Report calls for UK Government to devolve carbon budgets to regional levels

The UK Government has been urged to devolve national carbon budgets down to regional levels in order to create socioeconomic benefits that can be captured by promoting low-carbon job growth across specific areas of the UK, a new report has suggested.

The Net-Zero North report from the Institute for Public Policy Research (IPPR) focuses on how the North of England can decarbonise key sectors and industries. The North’s economy is more carbon intensive, 0.51 ktCO2 per gross value added compared to a national average of 0.44ktCO2, and the report believes that devolving carbon budgets would enable regions to transition to a low-carbon economy while reaping economic and job-related benefits.

“Full decarbonisation is a significant opportunity for the UK economy, as well as a profound challenge,” IPPR’s senior research fellow Laurie Laybourn-Langton said. “The recent Clean Growth Strategy and ongoing Industrial Strategy have signalled the government’s intention not only to meet domestic commitments at lowest cost, but to maximise the social and economic benefits of the decarbonisation transition.

“But more needs to be done to drive demand for low carbon goods and services and support firms in supplying them. Action at the regional level is key, and so we recommend regional carbon budgets so regions can take ownership of the rapid structural change needed to reach net decarbonisation by the midpoint of the century. This would enable their leaders, particularly mayors, to sit at the forefront of the climate effort – but, in return, more money and powers need to be given to them by Whitehall.”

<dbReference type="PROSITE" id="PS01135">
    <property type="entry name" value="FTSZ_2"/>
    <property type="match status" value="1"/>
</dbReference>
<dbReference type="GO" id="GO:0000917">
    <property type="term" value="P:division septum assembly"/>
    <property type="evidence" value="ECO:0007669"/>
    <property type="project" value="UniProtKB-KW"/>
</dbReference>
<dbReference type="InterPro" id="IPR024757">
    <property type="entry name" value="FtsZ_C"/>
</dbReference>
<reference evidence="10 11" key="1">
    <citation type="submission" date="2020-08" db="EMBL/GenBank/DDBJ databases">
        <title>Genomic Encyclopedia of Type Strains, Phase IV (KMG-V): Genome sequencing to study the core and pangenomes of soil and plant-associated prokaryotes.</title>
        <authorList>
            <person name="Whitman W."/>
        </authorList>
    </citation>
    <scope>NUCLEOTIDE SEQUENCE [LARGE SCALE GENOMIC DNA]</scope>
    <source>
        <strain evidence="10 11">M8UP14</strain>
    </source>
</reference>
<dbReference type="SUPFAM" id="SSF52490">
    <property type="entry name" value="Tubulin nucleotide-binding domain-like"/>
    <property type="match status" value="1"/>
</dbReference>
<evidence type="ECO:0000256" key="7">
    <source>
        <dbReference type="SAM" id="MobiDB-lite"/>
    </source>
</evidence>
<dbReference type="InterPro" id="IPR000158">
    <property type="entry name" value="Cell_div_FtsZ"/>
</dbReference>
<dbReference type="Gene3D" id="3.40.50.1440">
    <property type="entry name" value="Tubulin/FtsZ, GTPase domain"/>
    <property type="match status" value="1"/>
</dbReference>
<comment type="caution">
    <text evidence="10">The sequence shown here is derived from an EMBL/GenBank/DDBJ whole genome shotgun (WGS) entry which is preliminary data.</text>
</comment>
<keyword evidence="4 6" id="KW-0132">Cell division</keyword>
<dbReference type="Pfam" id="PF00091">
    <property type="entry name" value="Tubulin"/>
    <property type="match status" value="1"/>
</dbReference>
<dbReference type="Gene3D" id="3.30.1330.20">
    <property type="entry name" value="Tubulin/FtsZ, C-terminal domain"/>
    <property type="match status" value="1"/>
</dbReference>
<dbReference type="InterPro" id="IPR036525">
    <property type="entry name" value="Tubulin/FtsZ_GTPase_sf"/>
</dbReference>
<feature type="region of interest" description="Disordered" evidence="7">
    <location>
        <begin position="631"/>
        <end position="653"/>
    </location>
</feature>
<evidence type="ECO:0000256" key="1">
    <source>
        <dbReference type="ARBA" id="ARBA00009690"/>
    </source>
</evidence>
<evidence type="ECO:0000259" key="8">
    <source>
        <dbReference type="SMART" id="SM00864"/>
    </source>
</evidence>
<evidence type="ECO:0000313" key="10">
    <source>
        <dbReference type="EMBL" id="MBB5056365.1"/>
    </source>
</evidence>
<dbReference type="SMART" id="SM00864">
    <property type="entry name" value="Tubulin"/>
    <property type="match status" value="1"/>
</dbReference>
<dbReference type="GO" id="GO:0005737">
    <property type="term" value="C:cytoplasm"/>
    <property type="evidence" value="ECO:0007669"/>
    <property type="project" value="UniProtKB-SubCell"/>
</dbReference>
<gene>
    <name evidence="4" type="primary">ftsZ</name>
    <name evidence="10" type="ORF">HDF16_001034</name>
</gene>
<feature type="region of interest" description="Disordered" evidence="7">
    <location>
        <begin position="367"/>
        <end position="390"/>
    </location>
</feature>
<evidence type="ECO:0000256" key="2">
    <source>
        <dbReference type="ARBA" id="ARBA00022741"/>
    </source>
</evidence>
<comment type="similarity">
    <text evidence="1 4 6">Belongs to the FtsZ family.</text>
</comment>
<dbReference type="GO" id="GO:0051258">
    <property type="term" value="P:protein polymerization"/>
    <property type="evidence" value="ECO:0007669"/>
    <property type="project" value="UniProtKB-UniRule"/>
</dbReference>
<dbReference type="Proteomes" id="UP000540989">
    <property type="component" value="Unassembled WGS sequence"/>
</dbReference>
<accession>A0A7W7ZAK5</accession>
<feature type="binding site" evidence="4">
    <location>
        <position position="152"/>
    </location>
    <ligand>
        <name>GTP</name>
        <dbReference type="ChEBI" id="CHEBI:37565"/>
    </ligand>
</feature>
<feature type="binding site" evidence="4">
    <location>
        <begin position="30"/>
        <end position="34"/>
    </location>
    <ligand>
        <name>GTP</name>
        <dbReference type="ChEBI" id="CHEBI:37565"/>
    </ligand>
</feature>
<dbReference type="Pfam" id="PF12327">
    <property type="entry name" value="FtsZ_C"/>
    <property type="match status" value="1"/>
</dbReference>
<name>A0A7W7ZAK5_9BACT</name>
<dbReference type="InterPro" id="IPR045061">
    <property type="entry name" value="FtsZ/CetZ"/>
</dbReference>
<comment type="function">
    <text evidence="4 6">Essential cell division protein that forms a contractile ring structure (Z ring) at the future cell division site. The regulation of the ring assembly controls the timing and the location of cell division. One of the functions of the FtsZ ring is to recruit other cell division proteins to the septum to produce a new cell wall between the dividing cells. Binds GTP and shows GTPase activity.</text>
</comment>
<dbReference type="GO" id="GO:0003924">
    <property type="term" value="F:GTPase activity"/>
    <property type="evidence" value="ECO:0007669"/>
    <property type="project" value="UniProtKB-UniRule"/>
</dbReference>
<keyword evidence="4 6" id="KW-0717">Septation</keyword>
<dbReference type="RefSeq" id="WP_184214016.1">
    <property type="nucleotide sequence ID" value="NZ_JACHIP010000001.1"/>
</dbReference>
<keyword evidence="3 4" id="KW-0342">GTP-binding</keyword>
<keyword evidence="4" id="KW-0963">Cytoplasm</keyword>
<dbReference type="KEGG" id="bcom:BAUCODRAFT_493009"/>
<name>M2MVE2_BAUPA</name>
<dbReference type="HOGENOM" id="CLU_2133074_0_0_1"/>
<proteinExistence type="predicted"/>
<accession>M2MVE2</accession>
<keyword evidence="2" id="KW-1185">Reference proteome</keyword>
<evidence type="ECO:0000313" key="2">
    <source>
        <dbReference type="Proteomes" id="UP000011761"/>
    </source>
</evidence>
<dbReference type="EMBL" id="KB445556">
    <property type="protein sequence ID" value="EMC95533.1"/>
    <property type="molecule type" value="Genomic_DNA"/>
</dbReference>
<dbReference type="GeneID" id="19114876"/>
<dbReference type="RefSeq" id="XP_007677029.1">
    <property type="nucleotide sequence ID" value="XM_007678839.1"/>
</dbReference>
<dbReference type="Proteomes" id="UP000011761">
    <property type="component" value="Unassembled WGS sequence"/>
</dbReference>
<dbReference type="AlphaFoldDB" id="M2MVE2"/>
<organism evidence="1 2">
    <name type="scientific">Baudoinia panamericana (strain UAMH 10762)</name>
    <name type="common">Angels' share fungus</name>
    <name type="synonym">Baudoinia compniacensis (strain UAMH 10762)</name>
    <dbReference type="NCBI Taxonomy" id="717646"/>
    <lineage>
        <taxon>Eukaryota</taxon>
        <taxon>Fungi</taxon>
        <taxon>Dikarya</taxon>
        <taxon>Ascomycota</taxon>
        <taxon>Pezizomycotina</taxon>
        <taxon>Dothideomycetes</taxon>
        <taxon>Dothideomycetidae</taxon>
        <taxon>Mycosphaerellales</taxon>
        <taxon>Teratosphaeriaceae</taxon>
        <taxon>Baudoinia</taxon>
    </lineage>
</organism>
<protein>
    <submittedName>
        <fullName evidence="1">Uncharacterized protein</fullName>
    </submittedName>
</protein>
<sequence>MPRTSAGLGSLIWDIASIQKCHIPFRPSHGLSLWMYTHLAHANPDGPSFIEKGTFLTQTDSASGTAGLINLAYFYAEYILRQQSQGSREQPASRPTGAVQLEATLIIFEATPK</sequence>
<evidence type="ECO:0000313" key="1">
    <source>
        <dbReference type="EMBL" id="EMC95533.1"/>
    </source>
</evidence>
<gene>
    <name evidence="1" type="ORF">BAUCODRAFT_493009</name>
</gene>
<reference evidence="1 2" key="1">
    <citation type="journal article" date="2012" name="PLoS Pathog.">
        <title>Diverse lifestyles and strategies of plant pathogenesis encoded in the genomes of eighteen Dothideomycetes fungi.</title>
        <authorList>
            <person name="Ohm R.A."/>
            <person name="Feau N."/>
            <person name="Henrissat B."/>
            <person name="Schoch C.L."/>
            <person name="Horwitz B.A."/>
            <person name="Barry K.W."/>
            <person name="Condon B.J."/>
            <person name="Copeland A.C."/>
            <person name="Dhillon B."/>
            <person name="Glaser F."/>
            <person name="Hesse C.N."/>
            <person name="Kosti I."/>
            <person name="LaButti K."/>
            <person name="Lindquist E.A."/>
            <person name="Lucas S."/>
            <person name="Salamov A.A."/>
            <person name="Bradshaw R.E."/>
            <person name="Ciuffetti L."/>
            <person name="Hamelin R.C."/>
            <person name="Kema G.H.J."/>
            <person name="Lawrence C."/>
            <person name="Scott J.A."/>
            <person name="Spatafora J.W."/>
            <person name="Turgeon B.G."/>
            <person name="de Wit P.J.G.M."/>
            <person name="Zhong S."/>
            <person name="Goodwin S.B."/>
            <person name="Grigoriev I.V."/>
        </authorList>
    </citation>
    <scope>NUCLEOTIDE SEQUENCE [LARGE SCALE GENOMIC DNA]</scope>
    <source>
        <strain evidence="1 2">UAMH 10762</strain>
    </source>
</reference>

Northern Powerhouse

The North of England accounts for more than a third of low-carbon jobs in England and generated 48% of all renewable energy in 2015 – the largest of any region. The report calls on the UK Government to give powers to UK regions to adopt regional carbon budgets over a five-year period.

As the North is suffering from a lack of investment compared to areas like London, the report notes that regional carbon budgets would reduce the investment strain on certain areas, enabling them to create more low-carbon jobs as they push towards targets.

Specifically for the North, the reports calls for the creation of a Hydrogen Catapult , funding for the Teesside Collective’s proposed carbon capture and storage (CCS) project, and for BEIS and Innovate UK to carry out a feasibility study for a CCS Catapult. In fact, the report notes that partnerships between industry and Northern local authorities should aim to generate 15TWh of recovered heat by 2050.

The report also calls for the Government to create an “explicit decarbonisation mission” in the Industrial Strategy. This mission should seek to generate the “greatest socioeconomic benefit to the UK from a reduction in greenhouse gas emissions to net-zero by 2050”.

In 2016, more than 80 organisations across Northern England signed up to a declaration, calling on the Government to back renewable energy across the regions. So far negotiations about the Northern Powerhouse have ignored the need for new energy infrastructure.

Matt Mace

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